Outside groups, finger-pointing and acrimony have nearly eclipsed the original reason six state senators face voters today
Wisconsin is tired of standing.
First the state was told to "Stand with Walker."
Ever since then, it's been "Stand with Rob Cowles." "Stand with Shelia." "Stand with Senator Kapanke." "Stand with Senator Dave Hansen." Nationally, the AFL-CIO asked all of America to "Stand with Wisconsin." Meanwhile, outside parties are waterboarding Wisconsin voters with cash as wild accusations become the norm and the entire state devolves into a Tennessee Williamsian dysfunctional family.
On Thursday, Republican Senator Dale Schultz leveled a shocking allegation that Governor Walker had dry-gulched him into missing the vote on the budget bill that eliminated collective bargaining, where, Schultz claims, he had planned to offer a compromise amendment. Schultz, a moderate, avoided recall earlier this year, even though he faced an outraged constituency.
That came just a week or so after a Green Bay business leader came forward with a tale of other Walker shenanigans. The businessman told the Milwaukee Journal Sentinel that recalled Republican Senator Robert Cowles had confided that the only reason he voted for the bill was because "the governor's office told us if we didn't give them our support, they would run a tea party candidate against us." Cowles immediately shot back against the claims, but the two senators' allegations together suggest the GOP hardline may be cracking. Indeed, none of the Republican senators facing recall have featured Walker in their campaign ads. A comedic demonstration of this distancing come froms GOP Senator Randy Hopper, whose recall campaign website features the legislator standing beside former Republican governor Tommy Thompson instead of Walker.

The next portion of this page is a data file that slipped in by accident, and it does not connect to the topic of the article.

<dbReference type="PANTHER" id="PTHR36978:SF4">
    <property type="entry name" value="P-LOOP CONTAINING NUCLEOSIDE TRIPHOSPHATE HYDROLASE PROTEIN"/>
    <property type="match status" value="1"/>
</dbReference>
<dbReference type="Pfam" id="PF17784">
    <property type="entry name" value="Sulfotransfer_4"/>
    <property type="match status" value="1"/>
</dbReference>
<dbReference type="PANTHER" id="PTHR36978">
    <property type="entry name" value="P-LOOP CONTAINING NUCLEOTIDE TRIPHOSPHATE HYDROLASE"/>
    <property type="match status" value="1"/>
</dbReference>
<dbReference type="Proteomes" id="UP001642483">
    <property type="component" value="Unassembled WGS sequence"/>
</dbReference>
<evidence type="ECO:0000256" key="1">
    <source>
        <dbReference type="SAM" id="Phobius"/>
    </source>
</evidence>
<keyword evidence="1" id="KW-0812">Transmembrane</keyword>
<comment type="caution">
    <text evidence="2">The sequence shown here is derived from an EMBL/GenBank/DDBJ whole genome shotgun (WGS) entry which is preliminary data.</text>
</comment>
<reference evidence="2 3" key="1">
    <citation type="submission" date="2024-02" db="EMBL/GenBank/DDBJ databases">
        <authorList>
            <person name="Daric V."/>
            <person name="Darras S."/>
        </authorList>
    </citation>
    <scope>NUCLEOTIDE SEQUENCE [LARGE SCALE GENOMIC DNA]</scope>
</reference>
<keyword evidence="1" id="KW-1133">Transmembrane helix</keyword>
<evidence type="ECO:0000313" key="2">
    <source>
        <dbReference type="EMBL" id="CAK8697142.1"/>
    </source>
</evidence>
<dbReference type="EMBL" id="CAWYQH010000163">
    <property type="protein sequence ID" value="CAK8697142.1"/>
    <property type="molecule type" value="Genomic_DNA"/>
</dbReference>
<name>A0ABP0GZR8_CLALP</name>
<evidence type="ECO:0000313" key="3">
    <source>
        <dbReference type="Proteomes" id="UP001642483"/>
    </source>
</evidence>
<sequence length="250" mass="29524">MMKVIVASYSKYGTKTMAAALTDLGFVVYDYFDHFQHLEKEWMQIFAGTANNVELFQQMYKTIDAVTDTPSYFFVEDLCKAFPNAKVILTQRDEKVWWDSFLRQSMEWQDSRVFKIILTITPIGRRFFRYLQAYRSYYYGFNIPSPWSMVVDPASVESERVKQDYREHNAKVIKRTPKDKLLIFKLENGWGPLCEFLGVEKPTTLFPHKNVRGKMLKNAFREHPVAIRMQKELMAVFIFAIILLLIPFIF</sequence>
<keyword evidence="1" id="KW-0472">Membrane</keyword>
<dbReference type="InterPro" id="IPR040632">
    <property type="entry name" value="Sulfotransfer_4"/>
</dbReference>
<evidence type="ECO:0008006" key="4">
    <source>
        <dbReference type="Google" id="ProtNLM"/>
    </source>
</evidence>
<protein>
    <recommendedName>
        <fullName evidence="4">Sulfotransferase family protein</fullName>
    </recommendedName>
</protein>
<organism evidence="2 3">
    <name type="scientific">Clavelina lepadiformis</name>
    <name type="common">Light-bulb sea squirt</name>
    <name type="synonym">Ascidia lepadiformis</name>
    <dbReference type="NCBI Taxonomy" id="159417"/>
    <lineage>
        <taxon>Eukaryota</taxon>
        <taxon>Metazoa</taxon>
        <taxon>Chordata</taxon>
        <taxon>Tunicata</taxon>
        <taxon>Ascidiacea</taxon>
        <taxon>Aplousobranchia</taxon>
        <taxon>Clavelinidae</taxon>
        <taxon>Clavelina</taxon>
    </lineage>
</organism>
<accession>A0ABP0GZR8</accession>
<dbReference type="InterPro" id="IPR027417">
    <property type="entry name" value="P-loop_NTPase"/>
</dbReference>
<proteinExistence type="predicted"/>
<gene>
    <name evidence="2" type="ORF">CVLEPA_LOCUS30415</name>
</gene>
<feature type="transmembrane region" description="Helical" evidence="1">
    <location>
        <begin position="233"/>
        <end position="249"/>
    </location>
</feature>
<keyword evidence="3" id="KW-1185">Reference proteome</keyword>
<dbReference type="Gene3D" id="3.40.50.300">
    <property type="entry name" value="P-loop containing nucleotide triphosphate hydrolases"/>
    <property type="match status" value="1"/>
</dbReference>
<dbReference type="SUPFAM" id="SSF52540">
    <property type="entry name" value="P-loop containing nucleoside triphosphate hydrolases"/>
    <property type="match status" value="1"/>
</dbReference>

(Thompson, a heavyweight in Wisconsin politics, has been curiously absent in the recall brouhaha, likely because he is expected to run for retiring Senator Herb Kohl's seat in 2012, and fears alienating voters statewide.)
For the record, six of the historic eight remaining recall elections occur on Tue., Aug. 9:
- District 32 General: Recalled Republican Senator Dan Kapanke vs. Rep. Jennifer Shilling
- District 14 General: Recalled Republican Senator Luther Olsen vs. Rep. Fred Clark
- District 18 General: Recalled Republican Senator Randy Hopper vs. Jessica King
- District 10 General: Recalled Republican Senator Sheila Harsdorf vs. Shelly Moore
- District 8 General: Recalled Republican Senator Alberta Darling vs. Rep. Sandy Pasch
- District 2 General: Recalled Republican Senator Robert Cowles vs. Nancy Nusbaum
Even the Democrat candidates have largely abandoned the original reason for the recalls -- state restrictions on collectively bargaining -- for the language of the national debate: Obamacare; Ryancare; taxes; debt; abortion; jobs. In a few cases, Republicans have leveraged stewing,1960s-era state sentiments about lily-livered hippie protesters.
The Wisconsin hippodrome has provided no shortage of electoral spectacle.